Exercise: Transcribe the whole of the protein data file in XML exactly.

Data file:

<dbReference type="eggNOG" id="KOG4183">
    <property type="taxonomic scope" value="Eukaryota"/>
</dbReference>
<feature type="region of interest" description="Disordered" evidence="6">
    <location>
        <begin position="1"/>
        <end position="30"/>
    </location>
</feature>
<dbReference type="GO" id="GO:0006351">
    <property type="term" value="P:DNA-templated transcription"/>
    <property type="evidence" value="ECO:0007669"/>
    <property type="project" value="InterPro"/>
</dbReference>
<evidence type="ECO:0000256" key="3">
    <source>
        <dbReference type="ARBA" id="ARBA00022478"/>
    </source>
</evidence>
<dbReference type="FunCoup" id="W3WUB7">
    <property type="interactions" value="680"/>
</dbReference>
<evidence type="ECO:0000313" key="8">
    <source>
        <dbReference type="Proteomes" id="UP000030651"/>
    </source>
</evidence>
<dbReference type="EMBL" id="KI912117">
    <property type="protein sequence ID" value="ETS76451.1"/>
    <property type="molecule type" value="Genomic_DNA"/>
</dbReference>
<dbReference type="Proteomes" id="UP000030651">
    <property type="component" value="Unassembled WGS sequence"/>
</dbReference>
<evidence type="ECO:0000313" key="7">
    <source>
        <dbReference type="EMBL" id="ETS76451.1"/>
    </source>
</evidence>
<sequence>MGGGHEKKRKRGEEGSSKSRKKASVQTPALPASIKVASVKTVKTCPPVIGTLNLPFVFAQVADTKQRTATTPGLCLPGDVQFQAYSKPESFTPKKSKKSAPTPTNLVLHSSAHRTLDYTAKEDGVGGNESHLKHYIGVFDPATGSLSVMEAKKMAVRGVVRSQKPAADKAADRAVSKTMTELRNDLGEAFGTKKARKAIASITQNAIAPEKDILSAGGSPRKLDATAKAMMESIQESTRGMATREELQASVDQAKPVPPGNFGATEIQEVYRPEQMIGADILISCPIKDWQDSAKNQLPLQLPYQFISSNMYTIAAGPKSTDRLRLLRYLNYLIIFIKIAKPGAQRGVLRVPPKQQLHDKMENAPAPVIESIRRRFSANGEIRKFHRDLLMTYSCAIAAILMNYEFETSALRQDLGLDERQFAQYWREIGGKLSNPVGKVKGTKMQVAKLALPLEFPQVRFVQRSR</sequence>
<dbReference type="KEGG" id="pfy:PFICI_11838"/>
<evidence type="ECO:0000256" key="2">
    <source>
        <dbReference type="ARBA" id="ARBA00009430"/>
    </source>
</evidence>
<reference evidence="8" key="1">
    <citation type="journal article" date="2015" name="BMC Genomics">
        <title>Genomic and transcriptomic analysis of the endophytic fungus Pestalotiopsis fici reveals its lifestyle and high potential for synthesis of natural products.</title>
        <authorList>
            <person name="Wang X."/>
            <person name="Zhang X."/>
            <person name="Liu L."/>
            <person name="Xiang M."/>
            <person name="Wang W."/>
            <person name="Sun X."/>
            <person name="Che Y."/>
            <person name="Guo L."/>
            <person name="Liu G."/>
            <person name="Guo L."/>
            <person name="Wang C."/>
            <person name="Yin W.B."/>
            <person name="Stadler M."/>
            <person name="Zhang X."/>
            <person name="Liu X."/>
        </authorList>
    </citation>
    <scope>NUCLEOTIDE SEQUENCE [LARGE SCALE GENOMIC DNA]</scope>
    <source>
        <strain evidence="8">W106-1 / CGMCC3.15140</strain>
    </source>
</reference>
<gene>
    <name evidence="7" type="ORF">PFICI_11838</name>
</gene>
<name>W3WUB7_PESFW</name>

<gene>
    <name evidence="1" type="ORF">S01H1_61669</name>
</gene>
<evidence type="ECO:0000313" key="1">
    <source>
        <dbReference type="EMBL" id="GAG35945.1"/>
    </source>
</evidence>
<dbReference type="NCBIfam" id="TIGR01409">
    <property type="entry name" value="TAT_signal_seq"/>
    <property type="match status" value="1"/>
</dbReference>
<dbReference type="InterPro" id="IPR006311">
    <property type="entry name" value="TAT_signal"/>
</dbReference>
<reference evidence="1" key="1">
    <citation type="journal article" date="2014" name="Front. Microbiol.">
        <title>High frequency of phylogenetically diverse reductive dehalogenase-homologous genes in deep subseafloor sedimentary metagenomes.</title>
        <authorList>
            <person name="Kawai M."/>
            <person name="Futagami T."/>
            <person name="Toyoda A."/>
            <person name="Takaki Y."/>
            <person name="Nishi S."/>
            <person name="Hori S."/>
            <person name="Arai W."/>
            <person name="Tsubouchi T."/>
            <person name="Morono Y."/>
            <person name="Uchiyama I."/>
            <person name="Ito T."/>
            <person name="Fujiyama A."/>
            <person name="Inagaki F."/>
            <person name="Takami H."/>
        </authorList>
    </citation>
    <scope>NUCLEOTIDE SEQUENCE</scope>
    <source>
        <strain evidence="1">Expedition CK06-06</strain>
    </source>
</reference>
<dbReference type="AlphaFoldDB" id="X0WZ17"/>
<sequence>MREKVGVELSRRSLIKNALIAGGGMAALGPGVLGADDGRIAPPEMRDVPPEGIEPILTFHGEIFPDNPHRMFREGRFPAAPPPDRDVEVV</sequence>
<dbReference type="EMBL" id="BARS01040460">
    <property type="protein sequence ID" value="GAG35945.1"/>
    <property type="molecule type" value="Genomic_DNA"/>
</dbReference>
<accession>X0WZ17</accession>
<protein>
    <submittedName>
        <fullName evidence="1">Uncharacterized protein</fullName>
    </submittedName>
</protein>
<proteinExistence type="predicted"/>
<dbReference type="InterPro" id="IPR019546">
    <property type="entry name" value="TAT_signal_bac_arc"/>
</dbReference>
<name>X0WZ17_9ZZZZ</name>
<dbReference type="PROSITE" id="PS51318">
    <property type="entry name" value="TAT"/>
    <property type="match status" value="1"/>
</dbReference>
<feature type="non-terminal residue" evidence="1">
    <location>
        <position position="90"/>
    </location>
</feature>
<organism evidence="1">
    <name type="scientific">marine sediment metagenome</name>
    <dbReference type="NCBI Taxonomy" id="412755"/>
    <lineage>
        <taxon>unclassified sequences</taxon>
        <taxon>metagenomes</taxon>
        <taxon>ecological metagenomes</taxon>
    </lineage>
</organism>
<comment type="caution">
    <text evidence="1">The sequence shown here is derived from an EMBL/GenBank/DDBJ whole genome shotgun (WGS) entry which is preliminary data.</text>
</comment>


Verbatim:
<dbReference type="eggNOG" id="KOG4183">
    <property type="taxonomic scope" value="Eukaryota"/>
</dbReference>
<feature type="region of interest" description="Disordered" evidence="6">
    <location>
        <begin position="1"/>
        <end position="30"/>
    </location>
</feature>
<dbReference type="GO" id="GO:0006351">
    <property type="term" value="P:DNA-templated transcription"/>
    <property type="evidence" value="ECO:0007669"/>
    <property type="project" value="InterPro"/>
</dbReference>
<evidence type="ECO:0000256" key="3">
    <source>
        <dbReference type="ARBA" id="ARBA00022478"/>
    </source>
</evidence>
<dbReference type="FunCoup" id="W3WUB7">
    <property type="interactions" value="680"/>
</dbReference>
<evidence type="ECO:0000313" key="8">
    <source>
        <dbReference type="Proteomes" id="UP000030651"/>
    </source>
</evidence>
<dbReference type="EMBL" id="KI912117">
    <property type="protein sequence ID" value="ETS76451.1"/>
    <property type="molecule type" value="Genomic_DNA"/>
</dbReference>
<dbReference type="Proteomes" id="UP000030651">
    <property type="component" value="Unassembled WGS sequence"/>
</dbReference>
<evidence type="ECO:0000313" key="7">
    <source>
        <dbReference type="EMBL" id="ETS76451.1"/>
    </source>
</evidence>
<sequence>MGGGHEKKRKRGEEGSSKSRKKASVQTPALPASIKVASVKTVKTCPPVIGTLNLPFVFAQVADTKQRTATTPGLCLPGDVQFQAYSKPESFTPKKSKKSAPTPTNLVLHSSAHRTLDYTAKEDGVGGNESHLKHYIGVFDPATGSLSVMEAKKMAVRGVVRSQKPAADKAADRAVSKTMTELRNDLGEAFGTKKARKAIASITQNAIAPEKDILSAGGSPRKLDATAKAMMESIQESTRGMATREELQASVDQAKPVPPGNFGATEIQEVYRPEQMIGADILISCPIKDWQDSAKNQLPLQLPYQFISSNMYTIAAGPKSTDRLRLLRYLNYLIIFIKIAKPGAQRGVLRVPPKQQLHDKMENAPAPVIESIRRRFSANGEIRKFHRDLLMTYSCAIAAILMNYEFETSALRQDLGLDERQFAQYWREIGGKLSNPVGKVKGTKMQVAKLALPLEFPQVRFVQRSR</sequence>
<dbReference type="KEGG" id="pfy:PFICI_11838"/>
<evidence type="ECO:0000256" key="2">
    <source>
        <dbReference type="ARBA" id="ARBA00009430"/>
    </source>
</evidence>
<reference evidence="8" key="1">
    <citation type="journal article" date="2015" name="BMC Genomics">
        <title>Genomic and transcriptomic analysis of the endophytic fungus Pestalotiopsis fici reveals its lifestyle and high potential for synthesis of natural products.</title>
        <authorList>
            <person name="Wang X."/>
            <person name="Zhang X."/>
            <person name="Liu L."/>
            <person name="Xiang M."/>
            <person name="Wang W."/>
            <person name="Sun X."/>
            <person name="Che Y."/>
            <person name="Guo L."/>
            <person name="Liu G."/>
            <person name="Guo L."/>
            <person name="Wang C."/>
            <person name="Yin W.B."/>
            <person name="Stadler M."/>
            <person name="Zhang X."/>
            <person name="Liu X."/>
        </authorList>
    </citation>
    <scope>NUCLEOTIDE SEQUENCE [LARGE SCALE GENOMIC DNA]</scope>
    <source>
        <strain evidence="8">W106-1 / CGMCC3.15140</strain>
    </source>
</reference>
<gene>
    <name evidence="7" type="ORF">PFICI_11838</name>
</gene>
<name>W3WUB7_PESFW</name>

<gene>
    <name evidence="1" type="ORF">S01H1_61669</name>
</gene>
<evidence type="ECO:0000313" key="1">
    <source>
        <dbReference type="EMBL" id="GAG35945.1"/>
    </source>
</evidence>
<dbReference type="NCBIfam" id="TIGR01409">
    <property type="entry name" value="TAT_signal_seq"/>
    <property type="match status" value="1"/>
</dbReference>
<dbReference type="InterPro" id="IPR006311">
    <property type="entry name" value="TAT_signal"/>
</dbReference>
<reference evidence="1" key="1">
    <citation type="journal article" date="2014" name="Front. Microbiol.">
        <title>High frequency of phylogenetically diverse reductive dehalogenase-homologous genes in deep subseafloor sedimentary metagenomes.</title>
        <authorList>
            <person name="Kawai M."/>
            <person name="Futagami T."/>
            <person name="Toyoda A."/>
            <person name="Takaki Y."/>
            <person name="Nishi S."/>
            <person name="Hori S."/>
            <person name="Arai W."/>
            <person name="Tsubouchi T."/>
            <person name="Morono Y."/>
            <person name="Uchiyama I."/>
            <person name="Ito T."/>
            <person name="Fujiyama A."/>
            <person name="Inagaki F."/>
            <person name="Takami H."/>
        </authorList>
    </citation>
    <scope>NUCLEOTIDE SEQUENCE</scope>
    <source>
        <strain evidence="1">Expedition CK06-06</strain>
    </source>
</reference>
<dbReference type="AlphaFoldDB" id="X0WZ17"/>
<sequence>MREKVGVELSRRSLIKNALIAGGGMAALGPGVLGADDGRIAPPEMRDVPPEGIEPILTFHGEIFPDNPHRMFREGRFPAAPPPDRDVEVV</sequence>
<dbReference type="EMBL" id="BARS01040460">
    <property type="protein sequence ID" value="GAG35945.1"/>
    <property type="molecule type" value="Genomic_DNA"/>
</dbReference>
<accession>X0WZ17</accession>
<protein>
    <submittedName>
        <fullName evidence="1">Uncharacterized protein</fullName>
    </submittedName>
</protein>
<proteinExistence type="predicted"/>
<dbReference type="InterPro" id="IPR019546">
    <property type="entry name" value="TAT_signal_bac_arc"/>
</dbReference>
<name>X0WZ17_9ZZZZ</name>
<dbReference type="PROSITE" id="PS51318">
    <property type="entry name" value="TAT"/>
    <property type="match status" value="1"/>
</dbReference>
<feature type="non-terminal residue" evidence="1">
    <location>
        <position position="90"/>
    </location>
</feature>
<organism evidence="1">
    <name type="scientific">marine sediment metagenome</name>
    <dbReference type="NCBI Taxonomy" id="412755"/>
    <lineage>
        <taxon>unclassified sequences</taxon>
        <taxon>metagenomes</taxon>
        <taxon>ecological metagenomes</taxon>
    </lineage>
</organism>
<comment type="caution">
    <text evidence="1">The sequence shown here is derived from an EMBL/GenBank/DDBJ whole genome shotgun (WGS) entry which is preliminary data.</text>
</comment>